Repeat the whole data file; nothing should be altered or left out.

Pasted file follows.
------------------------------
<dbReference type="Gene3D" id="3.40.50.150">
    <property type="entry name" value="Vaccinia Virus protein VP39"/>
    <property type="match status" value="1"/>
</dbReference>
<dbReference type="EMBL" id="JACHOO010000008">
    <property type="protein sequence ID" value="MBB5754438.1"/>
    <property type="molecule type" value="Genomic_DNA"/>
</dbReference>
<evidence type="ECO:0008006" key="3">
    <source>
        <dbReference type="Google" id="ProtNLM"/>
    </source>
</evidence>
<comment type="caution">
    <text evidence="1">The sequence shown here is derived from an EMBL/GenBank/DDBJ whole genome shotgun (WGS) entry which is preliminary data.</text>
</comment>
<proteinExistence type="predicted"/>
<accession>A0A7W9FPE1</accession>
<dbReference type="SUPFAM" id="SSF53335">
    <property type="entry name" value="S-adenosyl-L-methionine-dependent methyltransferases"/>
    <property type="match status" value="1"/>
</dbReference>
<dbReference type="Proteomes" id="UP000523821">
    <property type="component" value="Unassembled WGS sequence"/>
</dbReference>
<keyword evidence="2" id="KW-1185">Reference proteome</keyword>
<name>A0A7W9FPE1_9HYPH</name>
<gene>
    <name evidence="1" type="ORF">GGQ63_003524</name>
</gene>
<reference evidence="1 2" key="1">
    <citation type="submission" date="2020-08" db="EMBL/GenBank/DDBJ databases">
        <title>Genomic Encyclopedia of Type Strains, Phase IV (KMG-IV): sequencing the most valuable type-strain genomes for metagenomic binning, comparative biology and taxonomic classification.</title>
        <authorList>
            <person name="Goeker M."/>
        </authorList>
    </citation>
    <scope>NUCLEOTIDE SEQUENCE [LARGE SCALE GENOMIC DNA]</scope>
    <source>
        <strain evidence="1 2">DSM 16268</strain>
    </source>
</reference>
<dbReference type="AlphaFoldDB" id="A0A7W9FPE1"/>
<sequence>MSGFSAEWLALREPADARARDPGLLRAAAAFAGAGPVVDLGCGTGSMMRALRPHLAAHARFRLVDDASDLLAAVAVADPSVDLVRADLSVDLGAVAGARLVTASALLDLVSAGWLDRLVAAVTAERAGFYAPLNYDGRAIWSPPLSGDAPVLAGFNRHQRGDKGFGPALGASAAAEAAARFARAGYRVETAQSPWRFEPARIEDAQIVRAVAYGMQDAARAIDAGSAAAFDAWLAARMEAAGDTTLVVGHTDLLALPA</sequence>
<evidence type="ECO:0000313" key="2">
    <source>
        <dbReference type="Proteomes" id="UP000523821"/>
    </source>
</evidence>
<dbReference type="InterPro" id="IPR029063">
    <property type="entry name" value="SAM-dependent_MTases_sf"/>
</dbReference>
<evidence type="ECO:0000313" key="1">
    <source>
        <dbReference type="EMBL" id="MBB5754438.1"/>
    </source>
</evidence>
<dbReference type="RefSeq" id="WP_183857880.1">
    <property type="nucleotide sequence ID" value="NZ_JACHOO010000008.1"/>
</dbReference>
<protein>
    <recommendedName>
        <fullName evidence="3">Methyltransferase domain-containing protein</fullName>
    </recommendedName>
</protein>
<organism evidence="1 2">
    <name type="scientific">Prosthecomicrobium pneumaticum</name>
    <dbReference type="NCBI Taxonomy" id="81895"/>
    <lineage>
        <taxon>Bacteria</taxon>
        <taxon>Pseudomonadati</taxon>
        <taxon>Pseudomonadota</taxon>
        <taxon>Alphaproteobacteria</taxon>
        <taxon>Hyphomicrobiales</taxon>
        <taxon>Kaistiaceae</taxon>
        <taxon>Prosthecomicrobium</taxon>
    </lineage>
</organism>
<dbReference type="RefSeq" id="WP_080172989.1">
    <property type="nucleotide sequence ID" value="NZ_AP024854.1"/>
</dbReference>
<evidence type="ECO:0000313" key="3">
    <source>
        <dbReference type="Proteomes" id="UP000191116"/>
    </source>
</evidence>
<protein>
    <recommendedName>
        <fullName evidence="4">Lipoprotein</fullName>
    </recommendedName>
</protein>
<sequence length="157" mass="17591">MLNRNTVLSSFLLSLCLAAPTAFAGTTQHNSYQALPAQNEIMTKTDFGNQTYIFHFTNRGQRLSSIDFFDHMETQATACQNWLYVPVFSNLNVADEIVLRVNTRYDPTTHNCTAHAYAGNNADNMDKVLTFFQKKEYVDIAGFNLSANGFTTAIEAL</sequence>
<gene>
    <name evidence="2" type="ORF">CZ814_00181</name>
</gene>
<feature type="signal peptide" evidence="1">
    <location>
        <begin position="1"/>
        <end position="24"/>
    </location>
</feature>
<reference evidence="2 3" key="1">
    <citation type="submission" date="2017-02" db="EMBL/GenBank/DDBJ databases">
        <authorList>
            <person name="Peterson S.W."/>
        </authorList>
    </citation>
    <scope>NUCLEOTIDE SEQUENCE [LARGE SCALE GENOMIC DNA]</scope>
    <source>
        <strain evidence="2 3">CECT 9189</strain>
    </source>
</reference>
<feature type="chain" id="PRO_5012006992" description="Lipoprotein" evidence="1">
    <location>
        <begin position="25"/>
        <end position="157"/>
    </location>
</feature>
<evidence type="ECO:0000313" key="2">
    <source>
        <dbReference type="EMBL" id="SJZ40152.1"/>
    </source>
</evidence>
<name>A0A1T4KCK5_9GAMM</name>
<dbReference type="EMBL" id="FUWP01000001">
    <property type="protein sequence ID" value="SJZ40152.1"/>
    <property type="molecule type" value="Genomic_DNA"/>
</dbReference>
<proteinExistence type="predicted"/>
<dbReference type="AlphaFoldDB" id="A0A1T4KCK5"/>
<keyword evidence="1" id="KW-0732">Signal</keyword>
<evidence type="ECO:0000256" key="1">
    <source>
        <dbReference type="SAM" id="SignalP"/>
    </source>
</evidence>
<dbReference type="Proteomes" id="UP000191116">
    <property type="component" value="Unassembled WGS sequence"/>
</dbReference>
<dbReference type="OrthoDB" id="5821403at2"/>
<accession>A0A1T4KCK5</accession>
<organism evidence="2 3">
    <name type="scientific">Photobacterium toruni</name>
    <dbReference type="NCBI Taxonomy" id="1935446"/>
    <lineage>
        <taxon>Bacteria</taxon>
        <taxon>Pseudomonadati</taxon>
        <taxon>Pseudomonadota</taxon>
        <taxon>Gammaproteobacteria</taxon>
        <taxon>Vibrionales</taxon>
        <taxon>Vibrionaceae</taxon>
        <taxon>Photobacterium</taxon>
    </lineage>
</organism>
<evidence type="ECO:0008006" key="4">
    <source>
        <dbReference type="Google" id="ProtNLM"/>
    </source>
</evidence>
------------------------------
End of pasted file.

<dbReference type="Gene3D" id="3.40.50.150">
    <property type="entry name" value="Vaccinia Virus protein VP39"/>
    <property type="match status" value="1"/>
</dbReference>
<dbReference type="EMBL" id="JACHOO010000008">
    <property type="protein sequence ID" value="MBB5754438.1"/>
    <property type="molecule type" value="Genomic_DNA"/>
</dbReference>
<evidence type="ECO:0008006" key="3">
    <source>
        <dbReference type="Google" id="ProtNLM"/>
    </source>
</evidence>
<comment type="caution">
    <text evidence="1">The sequence shown here is derived from an EMBL/GenBank/DDBJ whole genome shotgun (WGS) entry which is preliminary data.</text>
</comment>
<proteinExistence type="predicted"/>
<accession>A0A7W9FPE1</accession>
<dbReference type="SUPFAM" id="SSF53335">
    <property type="entry name" value="S-adenosyl-L-methionine-dependent methyltransferases"/>
    <property type="match status" value="1"/>
</dbReference>
<dbReference type="Proteomes" id="UP000523821">
    <property type="component" value="Unassembled WGS sequence"/>
</dbReference>
<keyword evidence="2" id="KW-1185">Reference proteome</keyword>
<name>A0A7W9FPE1_9HYPH</name>
<gene>
    <name evidence="1" type="ORF">GGQ63_003524</name>
</gene>
<reference evidence="1 2" key="1">
    <citation type="submission" date="2020-08" db="EMBL/GenBank/DDBJ databases">
        <title>Genomic Encyclopedia of Type Strains, Phase IV (KMG-IV): sequencing the most valuable type-strain genomes for metagenomic binning, comparative biology and taxonomic classification.</title>
        <authorList>
            <person name="Goeker M."/>
        </authorList>
    </citation>
    <scope>NUCLEOTIDE SEQUENCE [LARGE SCALE GENOMIC DNA]</scope>
    <source>
        <strain evidence="1 2">DSM 16268</strain>
    </source>
</reference>
<dbReference type="AlphaFoldDB" id="A0A7W9FPE1"/>
<sequence>MSGFSAEWLALREPADARARDPGLLRAAAAFAGAGPVVDLGCGTGSMMRALRPHLAAHARFRLVDDASDLLAAVAVADPSVDLVRADLSVDLGAVAGARLVTASALLDLVSAGWLDRLVAAVTAERAGFYAPLNYDGRAIWSPPLSGDAPVLAGFNRHQRGDKGFGPALGASAAAEAAARFARAGYRVETAQSPWRFEPARIEDAQIVRAVAYGMQDAARAIDAGSAAAFDAWLAARMEAAGDTTLVVGHTDLLALPA</sequence>
<evidence type="ECO:0000313" key="2">
    <source>
        <dbReference type="Proteomes" id="UP000523821"/>
    </source>
</evidence>
<dbReference type="InterPro" id="IPR029063">
    <property type="entry name" value="SAM-dependent_MTases_sf"/>
</dbReference>
<evidence type="ECO:0000313" key="1">
    <source>
        <dbReference type="EMBL" id="MBB5754438.1"/>
    </source>
</evidence>
<dbReference type="RefSeq" id="WP_183857880.1">
    <property type="nucleotide sequence ID" value="NZ_JACHOO010000008.1"/>
</dbReference>
<protein>
    <recommendedName>
        <fullName evidence="3">Methyltransferase domain-containing protein</fullName>
    </recommendedName>
</protein>
<organism evidence="1 2">
    <name type="scientific">Prosthecomicrobium pneumaticum</name>
    <dbReference type="NCBI Taxonomy" id="81895"/>
    <lineage>
        <taxon>Bacteria</taxon>
        <taxon>Pseudomonadati</taxon>
        <taxon>Pseudomonadota</taxon>
        <taxon>Alphaproteobacteria</taxon>
        <taxon>Hyphomicrobiales</taxon>
        <taxon>Kaistiaceae</taxon>
        <taxon>Prosthecomicrobium</taxon>
    </lineage>
</organism>
<dbReference type="RefSeq" id="WP_080172989.1">
    <property type="nucleotide sequence ID" value="NZ_AP024854.1"/>
</dbReference>
<evidence type="ECO:0000313" key="3">
    <source>
        <dbReference type="Proteomes" id="UP000191116"/>
    </source>
</evidence>
<protein>
    <recommendedName>
        <fullName evidence="4">Lipoprotein</fullName>
    </recommendedName>
</protein>
<sequence length="157" mass="17591">MLNRNTVLSSFLLSLCLAAPTAFAGTTQHNSYQALPAQNEIMTKTDFGNQTYIFHFTNRGQRLSSIDFFDHMETQATACQNWLYVPVFSNLNVADEIVLRVNTRYDPTTHNCTAHAYAGNNADNMDKVLTFFQKKEYVDIAGFNLSANGFTTAIEAL</sequence>
<gene>
    <name evidence="2" type="ORF">CZ814_00181</name>
</gene>
<feature type="signal peptide" evidence="1">
    <location>
        <begin position="1"/>
        <end position="24"/>
    </location>
</feature>
<reference evidence="2 3" key="1">
    <citation type="submission" date="2017-02" db="EMBL/GenBank/DDBJ databases">
        <authorList>
            <person name="Peterson S.W."/>
        </authorList>
    </citation>
    <scope>NUCLEOTIDE SEQUENCE [LARGE SCALE GENOMIC DNA]</scope>
    <source>
        <strain evidence="2 3">CECT 9189</strain>
    </source>
</reference>
<feature type="chain" id="PRO_5012006992" description="Lipoprotein" evidence="1">
    <location>
        <begin position="25"/>
        <end position="157"/>
    </location>
</feature>
<evidence type="ECO:0000313" key="2">
    <source>
        <dbReference type="EMBL" id="SJZ40152.1"/>
    </source>
</evidence>
<name>A0A1T4KCK5_9GAMM</name>
<dbReference type="EMBL" id="FUWP01000001">
    <property type="protein sequence ID" value="SJZ40152.1"/>
    <property type="molecule type" value="Genomic_DNA"/>
</dbReference>
<proteinExistence type="predicted"/>
<dbReference type="AlphaFoldDB" id="A0A1T4KCK5"/>
<keyword evidence="1" id="KW-0732">Signal</keyword>
<evidence type="ECO:0000256" key="1">
    <source>
        <dbReference type="SAM" id="SignalP"/>
    </source>
</evidence>
<dbReference type="Proteomes" id="UP000191116">
    <property type="component" value="Unassembled WGS sequence"/>
</dbReference>
<dbReference type="OrthoDB" id="5821403at2"/>
<accession>A0A1T4KCK5</accession>
<organism evidence="2 3">
    <name type="scientific">Photobacterium toruni</name>
    <dbReference type="NCBI Taxonomy" id="1935446"/>
    <lineage>
        <taxon>Bacteria</taxon>
        <taxon>Pseudomonadati</taxon>
        <taxon>Pseudomonadota</taxon>
        <taxon>Gammaproteobacteria</taxon>
        <taxon>Vibrionales</taxon>
        <taxon>Vibrionaceae</taxon>
        <taxon>Photobacterium</taxon>
    </lineage>
</organism>
<evidence type="ECO:0008006" key="4">
    <source>
        <dbReference type="Google" id="ProtNLM"/>
    </source>
</evidence>